Jack is a fictional name given to the patient in this case study to maintain anonymity.
Jack is an 80-year-old who was referred to the Triple Assessment Breast Clinic by his GP with a painful and swollen right breast.
Jack: ‘I only went to the doctor when it got painful, the swelling alone had been there awhile’.
Breast cancer in men is extremely rare (Cancer Research UK 2016), accounting for 0.6% of all cases of breast cancers and <1% of all cancer cases in men (Munoz Carrasco et al 2010), and progress is equal to that of stage-matched females (Giordano et al 2004). However due to the late presentation of men they have poor prognosis (Jeffries & Grogan 2012). Jack had mentioned during the examination that he had been reluctant to see his GP until it got painful and started to bother him. This type of stoical behaviour was demonstrated in a study by Rabbee & Grogan (2016), whereby men delayed disclosing symptoms 'for fear of being engaging in feminine-typed support seeking’ (Rabbee & Grogan 2016). Many participants in this study said they would ‘self-monitor’ symptoms and didn’t want to be ‘wasting doctors’ time with something ‘trivial’. Jeffries & Grogan (2016) showed that men postponed initial self-referral as they saw themselves as being ‘self-reliant’ and ‘capable of solving their own problems’. Mason & Strauss (2004) also agreed with type of behaviour and stated that men deemed illness to be a failure and they were weak and vulnerable when visiting a doctor.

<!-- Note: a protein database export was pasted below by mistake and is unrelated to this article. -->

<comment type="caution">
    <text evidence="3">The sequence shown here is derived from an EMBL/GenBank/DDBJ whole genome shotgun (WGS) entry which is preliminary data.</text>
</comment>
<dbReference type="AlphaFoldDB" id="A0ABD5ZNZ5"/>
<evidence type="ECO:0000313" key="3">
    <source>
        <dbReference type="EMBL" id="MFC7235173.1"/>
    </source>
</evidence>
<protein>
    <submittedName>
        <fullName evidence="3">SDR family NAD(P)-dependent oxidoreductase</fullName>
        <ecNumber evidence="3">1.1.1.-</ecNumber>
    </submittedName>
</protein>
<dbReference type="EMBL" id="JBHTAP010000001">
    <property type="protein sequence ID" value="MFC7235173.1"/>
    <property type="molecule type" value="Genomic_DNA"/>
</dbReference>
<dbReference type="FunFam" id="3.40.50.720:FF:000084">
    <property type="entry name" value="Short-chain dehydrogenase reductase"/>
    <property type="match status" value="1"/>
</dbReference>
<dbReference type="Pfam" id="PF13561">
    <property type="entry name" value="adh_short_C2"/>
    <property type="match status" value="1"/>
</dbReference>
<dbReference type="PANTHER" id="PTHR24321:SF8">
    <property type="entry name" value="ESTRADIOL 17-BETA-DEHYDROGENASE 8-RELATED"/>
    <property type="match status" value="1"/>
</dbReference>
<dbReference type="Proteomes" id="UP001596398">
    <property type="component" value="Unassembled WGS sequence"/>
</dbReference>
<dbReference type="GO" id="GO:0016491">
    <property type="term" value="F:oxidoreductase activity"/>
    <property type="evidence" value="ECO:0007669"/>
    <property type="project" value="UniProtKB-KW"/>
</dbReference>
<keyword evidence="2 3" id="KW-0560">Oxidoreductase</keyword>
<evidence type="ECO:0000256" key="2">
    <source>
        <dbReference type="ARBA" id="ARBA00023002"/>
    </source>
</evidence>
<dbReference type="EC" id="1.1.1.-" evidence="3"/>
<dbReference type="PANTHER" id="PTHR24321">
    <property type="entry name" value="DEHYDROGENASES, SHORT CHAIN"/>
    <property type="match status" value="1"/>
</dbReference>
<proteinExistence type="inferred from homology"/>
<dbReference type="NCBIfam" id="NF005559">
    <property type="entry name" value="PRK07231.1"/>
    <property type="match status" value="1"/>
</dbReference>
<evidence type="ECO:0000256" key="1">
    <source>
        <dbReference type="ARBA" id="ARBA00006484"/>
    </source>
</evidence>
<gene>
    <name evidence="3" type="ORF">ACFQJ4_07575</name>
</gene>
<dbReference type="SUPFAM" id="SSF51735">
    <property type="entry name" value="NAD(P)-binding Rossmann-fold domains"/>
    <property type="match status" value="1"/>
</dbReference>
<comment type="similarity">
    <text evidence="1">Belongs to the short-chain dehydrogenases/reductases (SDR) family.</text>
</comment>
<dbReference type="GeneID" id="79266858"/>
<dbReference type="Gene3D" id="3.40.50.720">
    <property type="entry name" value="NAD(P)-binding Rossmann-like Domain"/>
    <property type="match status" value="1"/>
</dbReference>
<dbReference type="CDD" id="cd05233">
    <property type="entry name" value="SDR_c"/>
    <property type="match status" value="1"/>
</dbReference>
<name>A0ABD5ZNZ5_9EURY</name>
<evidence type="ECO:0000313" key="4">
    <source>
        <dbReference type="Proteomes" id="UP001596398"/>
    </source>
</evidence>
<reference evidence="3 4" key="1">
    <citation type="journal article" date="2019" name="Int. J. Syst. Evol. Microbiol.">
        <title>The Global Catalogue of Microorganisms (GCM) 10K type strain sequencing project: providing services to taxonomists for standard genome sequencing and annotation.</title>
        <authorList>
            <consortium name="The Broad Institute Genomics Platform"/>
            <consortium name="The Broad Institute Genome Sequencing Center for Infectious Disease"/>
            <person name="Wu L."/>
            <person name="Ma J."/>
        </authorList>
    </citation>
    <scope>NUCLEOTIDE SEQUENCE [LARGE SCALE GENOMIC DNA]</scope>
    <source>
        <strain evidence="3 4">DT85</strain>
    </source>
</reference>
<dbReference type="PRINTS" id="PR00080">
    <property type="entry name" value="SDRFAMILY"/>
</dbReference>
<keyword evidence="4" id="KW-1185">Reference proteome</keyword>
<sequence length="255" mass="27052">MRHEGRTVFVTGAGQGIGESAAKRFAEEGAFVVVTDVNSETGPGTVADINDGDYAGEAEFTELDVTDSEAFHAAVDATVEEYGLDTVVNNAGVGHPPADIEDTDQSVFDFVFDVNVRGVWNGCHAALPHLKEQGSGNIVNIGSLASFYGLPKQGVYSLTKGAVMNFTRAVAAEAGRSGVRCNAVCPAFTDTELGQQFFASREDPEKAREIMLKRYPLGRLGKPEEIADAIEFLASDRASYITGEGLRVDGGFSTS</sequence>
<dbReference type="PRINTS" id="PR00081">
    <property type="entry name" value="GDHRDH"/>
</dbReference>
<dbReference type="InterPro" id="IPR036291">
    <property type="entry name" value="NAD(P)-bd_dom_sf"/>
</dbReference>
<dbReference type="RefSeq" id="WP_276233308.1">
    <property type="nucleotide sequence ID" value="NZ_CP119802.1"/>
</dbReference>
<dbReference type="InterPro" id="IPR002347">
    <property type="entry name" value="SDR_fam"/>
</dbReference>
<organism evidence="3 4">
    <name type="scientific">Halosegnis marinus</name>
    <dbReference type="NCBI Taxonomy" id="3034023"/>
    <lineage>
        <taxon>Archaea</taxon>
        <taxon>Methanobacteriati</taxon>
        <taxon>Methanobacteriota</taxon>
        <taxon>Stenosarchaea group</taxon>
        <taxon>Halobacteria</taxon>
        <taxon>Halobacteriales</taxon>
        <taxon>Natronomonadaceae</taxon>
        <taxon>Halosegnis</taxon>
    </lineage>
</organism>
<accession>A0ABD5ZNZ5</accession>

Jack: ‘Why was I being referred to a ‘breast clinic’, by my GP, sure I don’t even have breasts’.